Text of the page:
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Comment: McArdle is astute (Score 1) 4

by smitty_one_each (#46777299) Attached to: Obamacare is Not a Single-Payer Conspiracy [Bloomberg]
McArdle is astute, combining some actual knowledge of economics (in contrast to Krugman).
However, if there is anything in which I have confidence, it is this administration's commitment to slow, methodical, blame-laden screwings of the lower- and middle-class.

But we're not getting the National Health Service anytime soon.

No, that suppository arrives with the Clinton Administration. I reckon she's wreckin'.

Comment: Re:Sorry (Score 1) 12

This is where I'm going with the argument. It's one thing to say "we cannot take any direct action now". It's quite another to lay zero foundation for any future action. As an example, we have NATO allies in the Baltics. Have we signaled anything to them other than "You are effed"?
Let's see: we've had some Navy presence in the Black Sea. I guess that's not fully nothing.

Comment: Re:Maybe if you understood the the business of war (Score 1) 12

I mean, I hold a Masters in National Security and Strategic Studies from the Naval War College, with an emphasis in the Law of Armed Conflict. I've also been around the block a little bit. I'll buy off on your "press releases hardly ever reflect what goes over secured communications" observation.
Nevertheless, the geo-strategy is as plain as the dumb on your Congressman's face: Russia is on the march, and the POTUS is in the fetal position. There is precisely shag-all going on, in a preparatory sense, to prepare any sort of response. Oh yeah: the BLM thinks it found Crimea somewhere in Nevada.

Comment: Re:Also Disturbing (Score 1) 116

by danheskett (#46771699) Attached to: Lavabit Loses Contempt Appeal

Well you are right. Thanks for that. I think that I have improperly cement Section I as the only one establishing courts because it is the one most cited in research, Section II being well settled by this point.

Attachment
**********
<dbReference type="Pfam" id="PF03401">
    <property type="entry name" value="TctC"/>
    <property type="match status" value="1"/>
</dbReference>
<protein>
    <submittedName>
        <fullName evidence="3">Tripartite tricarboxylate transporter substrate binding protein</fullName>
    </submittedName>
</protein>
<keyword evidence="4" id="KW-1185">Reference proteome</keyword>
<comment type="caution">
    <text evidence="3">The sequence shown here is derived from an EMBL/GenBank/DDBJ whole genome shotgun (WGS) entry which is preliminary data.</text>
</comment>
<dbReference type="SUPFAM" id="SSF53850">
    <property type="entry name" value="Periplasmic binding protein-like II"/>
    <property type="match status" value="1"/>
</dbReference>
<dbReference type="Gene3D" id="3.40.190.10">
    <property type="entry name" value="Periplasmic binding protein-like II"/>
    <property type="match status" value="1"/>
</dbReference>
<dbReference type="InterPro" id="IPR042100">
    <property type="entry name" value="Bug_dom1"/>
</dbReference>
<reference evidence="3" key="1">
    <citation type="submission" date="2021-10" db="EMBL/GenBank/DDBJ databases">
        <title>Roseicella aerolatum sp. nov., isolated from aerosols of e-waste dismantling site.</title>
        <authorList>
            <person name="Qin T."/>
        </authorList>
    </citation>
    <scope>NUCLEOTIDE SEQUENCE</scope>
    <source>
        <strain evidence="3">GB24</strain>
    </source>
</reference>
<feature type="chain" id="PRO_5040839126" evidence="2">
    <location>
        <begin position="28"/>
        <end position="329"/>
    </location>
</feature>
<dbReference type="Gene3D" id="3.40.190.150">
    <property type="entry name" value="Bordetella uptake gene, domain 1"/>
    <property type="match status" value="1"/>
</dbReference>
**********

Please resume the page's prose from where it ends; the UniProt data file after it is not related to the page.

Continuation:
I was not originally suggesting the Court seek out cases or controversies, or have a police power (like in, say, France).

I do suggest that they need to actively distrust in hearings and rulings the claim that the Government will do what it says. In the case, Lavabit, the Government says matter of factly that it will not use the SSL keys to do anything to the other 400,000 customers of Lavabit's service, but that is (a) not binding and (b) not believable. It would be ideal if a Judge, hearing such a claim, pro-actively took steps to either force the Government to adhere to that (i.e. consent agree) or to in some other way hold it harmless. It is really in a way too bad that the Government can't usually be forced to post a bond. Levinson was fairly clearly concerned that the Government would overstep their authority, leaving his customers damaged and himself without recourse. This was the nature of his request to provide the data after the fact (after he could verify it was only targeted to one customer who under investigation). The Judge immediately dismissed his concern because the Government stated - in a non-binding, non-policy specific way - that they would only tap one customer.

Comment: Stevens never deserved that job. (Score 1) 1322

by jcr (#46771181) Attached to: Retired SCOTUS Justice Wants To 'Fix' the Second Amendment

His antipathy towards our most important civil right, the right to self defense, shows that Stevens was never fit to be admitted to the bar at all. The second amendment doesn't need fixing, it needs ENFORCEMENT.

The right to keep and bear arms isn't for the government to grant or withhold, and the second amendment doesn't even presume to do so. It acknowledges the right as pre-existing, it cites one important reason for preserving it, and forbids the government from infringing it.

-jcr

Comment: Re:Also Disturbing (Score 2) 116

by danheskett (#46770895) Attached to: Lavabit Loses Contempt Appeal

Judges should NOT start being proactive.

I suppose I should have said "in their rulings". Meaning, they should be defacto skeptical of Government claims, and defacto assume that Government shall not be trusted. Currently, they take the Government's claims at face value. I.E. the Government says they wont use any data they are not allowed to, so we trust them. They should be proactive in assuming that the Government lies.

n the US, at least, judges are - per the US constitution - reactive.

Really? Where is that? Article III establishes the Judicary, but does not in any way circumscribe the power of the Courts, or make them reactive in nature. There is nothing even suggesting that a suit must be made - only that the Supreme Court has original jurisdiction.

The entire concept of a reactive, ex-post facto review based Court is entirely based on statue and tradition (Marbury v. Madison et all). There is nothing inherently anti-Constitutional about, for example, the Court being given, by Congress, an ad-hoc review power of any government action. Or a pre-enactment review authority over all legislation.

At very least, allowing judges to be proactive would require a massive rewriting of laws, starting with the constitution and working your way down.

I disagree. Most of it is all stacked precedent and not black letter law.

It is not every question that deserves an answer. -- Publilius Syrus

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